Two people are known to have died and eight more are missing following a series of flooding and landslide events in West Java Province, Indonesia, this week. Both of the fatalities are reported to have occurred in the city of Bogor about 50 km to the south of Jakata. Only one of the dead has been identified, Dianti Dyah Ayu Putri, one of two women who were buried by a landslide in their car in the early hours of Tuesday 6 February 2018, who died of her injuries in hospital. Her companion Mukhmainah, who was trapped in the vehicle for several hours, is still being treated.
The scene of a landslide that buried two women in their car in Bogor, West Java, on 2 February 2018. Andika Panduwinata/Warta Kota.
Landslides are a common problem in Java, particularly during the Northeast Monsoon, which lasts from November to February, with peak rainfall in January and February, and can result in an annual rainfall in excess of 4000 mm in parts of West Java. This problem has been made worse as expanding populations has led to people farming higher on hillslopes, in an area where soils tend to be volcanic in action and poorly consolidated (i.e. lack much cohesion), making them more prone to landslides.
Monsoons are tropical sea breezes triggered by heating of the land during the warmer part of the year (summer). Both the land and sea are warmed by the Sun, but the land has a lower ability to absorb heat, radiating it back so that the air above landmasses becomes significantly warmer than that over the sea, causing the air above the land to rise and drawing in water from over the sea; since this has also been warmed it carries a high evaporated water content, and brings with it heavy rainfall. In the tropical dry season the situation is reversed, as the air over the land cools more rapidly with the seasons, leading to warmer air over the sea, and thus breezes moving from the shore to the sea (where air is rising more rapidly) and a drying of the climate.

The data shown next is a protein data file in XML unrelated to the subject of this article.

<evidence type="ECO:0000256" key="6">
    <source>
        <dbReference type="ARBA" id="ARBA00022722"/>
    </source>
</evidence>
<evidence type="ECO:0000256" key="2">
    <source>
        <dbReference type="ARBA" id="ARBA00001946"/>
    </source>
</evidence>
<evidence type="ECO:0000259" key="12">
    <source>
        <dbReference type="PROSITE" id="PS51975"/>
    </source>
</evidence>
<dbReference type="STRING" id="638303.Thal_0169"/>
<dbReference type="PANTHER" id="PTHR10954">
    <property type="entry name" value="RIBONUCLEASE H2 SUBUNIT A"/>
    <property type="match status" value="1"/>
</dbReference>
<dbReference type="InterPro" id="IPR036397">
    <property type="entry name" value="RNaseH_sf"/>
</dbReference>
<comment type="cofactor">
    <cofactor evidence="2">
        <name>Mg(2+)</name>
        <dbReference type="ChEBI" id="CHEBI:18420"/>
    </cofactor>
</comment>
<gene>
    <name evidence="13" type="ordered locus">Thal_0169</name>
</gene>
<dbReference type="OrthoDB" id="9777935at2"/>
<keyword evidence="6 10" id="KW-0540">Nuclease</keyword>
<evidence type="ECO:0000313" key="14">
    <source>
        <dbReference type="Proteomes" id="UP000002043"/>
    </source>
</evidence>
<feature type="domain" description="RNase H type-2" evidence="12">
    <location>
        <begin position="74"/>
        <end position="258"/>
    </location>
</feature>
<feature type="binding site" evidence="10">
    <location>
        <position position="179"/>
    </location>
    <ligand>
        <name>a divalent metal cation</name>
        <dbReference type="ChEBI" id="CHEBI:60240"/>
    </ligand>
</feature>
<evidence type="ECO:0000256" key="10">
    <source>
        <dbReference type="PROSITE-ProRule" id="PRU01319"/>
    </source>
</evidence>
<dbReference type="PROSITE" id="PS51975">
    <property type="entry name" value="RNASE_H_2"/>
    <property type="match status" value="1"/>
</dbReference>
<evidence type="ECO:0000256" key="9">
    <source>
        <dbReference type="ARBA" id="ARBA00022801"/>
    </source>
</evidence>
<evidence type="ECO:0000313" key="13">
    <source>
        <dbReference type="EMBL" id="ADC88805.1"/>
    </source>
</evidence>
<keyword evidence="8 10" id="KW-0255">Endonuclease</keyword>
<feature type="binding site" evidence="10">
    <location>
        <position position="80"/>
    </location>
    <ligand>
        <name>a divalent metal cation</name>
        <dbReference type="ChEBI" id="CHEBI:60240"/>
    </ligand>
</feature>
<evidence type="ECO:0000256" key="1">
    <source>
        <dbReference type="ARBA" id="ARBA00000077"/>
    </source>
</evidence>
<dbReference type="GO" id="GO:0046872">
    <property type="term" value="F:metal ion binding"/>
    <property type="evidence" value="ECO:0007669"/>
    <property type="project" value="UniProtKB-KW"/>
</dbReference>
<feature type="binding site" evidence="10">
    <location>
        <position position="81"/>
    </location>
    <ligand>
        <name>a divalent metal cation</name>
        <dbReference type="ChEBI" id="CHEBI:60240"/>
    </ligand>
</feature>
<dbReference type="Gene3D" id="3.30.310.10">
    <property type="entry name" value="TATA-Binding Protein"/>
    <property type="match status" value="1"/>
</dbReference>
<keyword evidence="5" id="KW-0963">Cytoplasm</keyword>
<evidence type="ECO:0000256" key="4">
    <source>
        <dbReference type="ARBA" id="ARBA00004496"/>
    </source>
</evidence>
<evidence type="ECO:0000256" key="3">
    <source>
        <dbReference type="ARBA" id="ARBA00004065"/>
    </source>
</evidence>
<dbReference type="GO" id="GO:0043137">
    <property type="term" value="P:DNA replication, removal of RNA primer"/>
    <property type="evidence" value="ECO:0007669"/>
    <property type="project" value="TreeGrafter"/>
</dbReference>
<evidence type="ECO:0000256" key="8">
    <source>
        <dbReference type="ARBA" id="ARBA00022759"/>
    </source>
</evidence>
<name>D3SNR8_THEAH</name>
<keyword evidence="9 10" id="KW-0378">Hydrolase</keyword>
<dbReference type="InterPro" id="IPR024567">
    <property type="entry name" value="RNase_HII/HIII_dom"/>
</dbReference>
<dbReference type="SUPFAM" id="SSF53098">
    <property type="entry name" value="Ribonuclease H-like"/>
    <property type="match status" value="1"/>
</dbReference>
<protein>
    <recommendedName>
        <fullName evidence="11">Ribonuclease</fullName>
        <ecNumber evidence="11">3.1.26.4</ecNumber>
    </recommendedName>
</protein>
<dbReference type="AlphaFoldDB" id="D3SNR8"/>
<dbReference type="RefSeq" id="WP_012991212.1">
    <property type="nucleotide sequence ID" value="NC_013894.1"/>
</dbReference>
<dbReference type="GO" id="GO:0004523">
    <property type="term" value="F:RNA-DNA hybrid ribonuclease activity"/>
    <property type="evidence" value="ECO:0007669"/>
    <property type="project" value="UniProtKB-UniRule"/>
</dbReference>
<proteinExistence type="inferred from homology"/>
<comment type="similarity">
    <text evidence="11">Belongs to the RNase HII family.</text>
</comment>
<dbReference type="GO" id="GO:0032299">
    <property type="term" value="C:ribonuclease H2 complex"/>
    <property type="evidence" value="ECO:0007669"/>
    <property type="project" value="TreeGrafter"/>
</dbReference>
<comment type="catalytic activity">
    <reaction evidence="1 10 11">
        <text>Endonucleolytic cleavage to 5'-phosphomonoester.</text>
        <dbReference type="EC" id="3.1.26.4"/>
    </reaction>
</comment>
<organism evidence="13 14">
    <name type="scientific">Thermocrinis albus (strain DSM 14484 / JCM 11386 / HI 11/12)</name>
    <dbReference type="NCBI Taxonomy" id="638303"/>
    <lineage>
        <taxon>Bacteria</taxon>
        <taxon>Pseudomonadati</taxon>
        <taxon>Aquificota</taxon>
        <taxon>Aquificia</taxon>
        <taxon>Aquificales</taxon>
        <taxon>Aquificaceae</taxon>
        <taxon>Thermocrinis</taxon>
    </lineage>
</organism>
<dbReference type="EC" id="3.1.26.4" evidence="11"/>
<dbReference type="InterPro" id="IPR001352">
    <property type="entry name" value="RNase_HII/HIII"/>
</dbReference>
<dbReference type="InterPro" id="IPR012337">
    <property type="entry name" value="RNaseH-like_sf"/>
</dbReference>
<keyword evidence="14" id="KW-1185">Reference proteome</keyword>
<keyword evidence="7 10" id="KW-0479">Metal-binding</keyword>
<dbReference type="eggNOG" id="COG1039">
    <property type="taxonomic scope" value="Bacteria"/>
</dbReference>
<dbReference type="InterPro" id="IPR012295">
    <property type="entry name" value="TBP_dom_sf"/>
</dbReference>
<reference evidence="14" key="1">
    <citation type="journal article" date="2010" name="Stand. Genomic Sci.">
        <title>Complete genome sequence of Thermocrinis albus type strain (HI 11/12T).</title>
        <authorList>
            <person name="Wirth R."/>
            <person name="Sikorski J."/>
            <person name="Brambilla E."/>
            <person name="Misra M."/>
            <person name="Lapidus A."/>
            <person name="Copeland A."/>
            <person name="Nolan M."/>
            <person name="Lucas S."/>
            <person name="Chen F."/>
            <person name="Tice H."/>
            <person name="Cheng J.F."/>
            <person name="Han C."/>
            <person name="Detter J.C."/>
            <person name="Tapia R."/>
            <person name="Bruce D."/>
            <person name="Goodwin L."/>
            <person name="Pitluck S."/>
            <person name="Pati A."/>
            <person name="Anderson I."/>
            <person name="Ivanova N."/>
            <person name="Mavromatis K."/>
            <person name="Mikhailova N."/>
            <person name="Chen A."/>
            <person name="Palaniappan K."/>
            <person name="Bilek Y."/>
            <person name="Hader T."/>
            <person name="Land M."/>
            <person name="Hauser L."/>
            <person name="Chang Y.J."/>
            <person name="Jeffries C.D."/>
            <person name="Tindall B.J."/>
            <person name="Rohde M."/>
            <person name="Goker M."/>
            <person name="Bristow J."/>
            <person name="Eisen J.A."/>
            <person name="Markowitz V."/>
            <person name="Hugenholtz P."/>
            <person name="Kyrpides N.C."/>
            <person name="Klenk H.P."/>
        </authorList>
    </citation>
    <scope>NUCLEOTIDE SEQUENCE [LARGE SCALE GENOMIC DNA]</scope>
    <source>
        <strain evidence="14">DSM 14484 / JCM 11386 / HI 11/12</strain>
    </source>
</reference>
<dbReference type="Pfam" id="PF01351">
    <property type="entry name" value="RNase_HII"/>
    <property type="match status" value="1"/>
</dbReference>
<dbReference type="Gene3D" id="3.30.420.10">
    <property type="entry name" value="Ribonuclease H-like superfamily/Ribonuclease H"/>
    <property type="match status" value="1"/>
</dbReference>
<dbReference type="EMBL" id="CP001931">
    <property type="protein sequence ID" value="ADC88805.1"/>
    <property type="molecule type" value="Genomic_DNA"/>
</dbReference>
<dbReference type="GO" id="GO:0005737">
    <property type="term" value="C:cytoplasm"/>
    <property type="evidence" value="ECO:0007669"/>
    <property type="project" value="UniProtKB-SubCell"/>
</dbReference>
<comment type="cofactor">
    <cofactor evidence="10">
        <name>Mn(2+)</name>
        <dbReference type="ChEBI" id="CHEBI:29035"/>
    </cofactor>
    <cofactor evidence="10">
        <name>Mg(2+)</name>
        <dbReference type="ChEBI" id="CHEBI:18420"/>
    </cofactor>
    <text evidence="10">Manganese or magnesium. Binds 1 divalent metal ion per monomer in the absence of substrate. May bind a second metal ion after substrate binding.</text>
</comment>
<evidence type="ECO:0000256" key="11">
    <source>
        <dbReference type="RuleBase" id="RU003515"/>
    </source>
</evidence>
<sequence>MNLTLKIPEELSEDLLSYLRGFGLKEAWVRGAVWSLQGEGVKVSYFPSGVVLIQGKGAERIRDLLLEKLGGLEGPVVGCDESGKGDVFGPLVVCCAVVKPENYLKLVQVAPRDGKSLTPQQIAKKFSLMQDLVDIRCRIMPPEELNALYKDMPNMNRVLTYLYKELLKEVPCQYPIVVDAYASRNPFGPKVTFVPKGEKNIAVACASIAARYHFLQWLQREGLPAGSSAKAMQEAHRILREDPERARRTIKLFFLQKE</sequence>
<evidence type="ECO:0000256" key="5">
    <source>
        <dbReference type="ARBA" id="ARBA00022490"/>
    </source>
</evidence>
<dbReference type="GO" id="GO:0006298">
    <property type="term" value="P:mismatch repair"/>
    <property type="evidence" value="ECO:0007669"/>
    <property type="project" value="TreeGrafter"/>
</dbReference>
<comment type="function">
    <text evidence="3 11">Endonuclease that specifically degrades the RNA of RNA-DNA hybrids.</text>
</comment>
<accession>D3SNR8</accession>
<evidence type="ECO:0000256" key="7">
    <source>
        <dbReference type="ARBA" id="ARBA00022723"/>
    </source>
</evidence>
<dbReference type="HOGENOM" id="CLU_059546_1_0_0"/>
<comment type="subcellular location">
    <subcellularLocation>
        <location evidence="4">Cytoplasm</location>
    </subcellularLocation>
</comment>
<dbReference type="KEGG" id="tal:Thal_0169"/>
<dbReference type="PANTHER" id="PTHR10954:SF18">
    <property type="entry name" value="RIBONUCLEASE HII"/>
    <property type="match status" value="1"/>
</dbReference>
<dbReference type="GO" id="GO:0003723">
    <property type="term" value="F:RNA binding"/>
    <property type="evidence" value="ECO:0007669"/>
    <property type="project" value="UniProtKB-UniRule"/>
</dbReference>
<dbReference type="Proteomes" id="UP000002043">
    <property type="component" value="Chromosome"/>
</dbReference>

Diagrammatic representation of wind and rainfall patterns in a tropical monsoon climate. Geosciences/University of Arizona.
Java has two distinct Monsoon Seasons, with a Northeast Monsoon driven by winds from the South China Sea that lasts from November to February and a Southwest Monsoon driven by winds from the southern Indian Ocean from March to October. Such a double Monsoon Season is common close to the equator, where the Sun is highest overhead around the equinoxes and lowest on the horizons around the solstices, making the solstices the coolest part of the year and the equinoxes the hottest.
The winds that drive the Northeast and Southwest Monsoons in Southeast Asia. Mynewshub.
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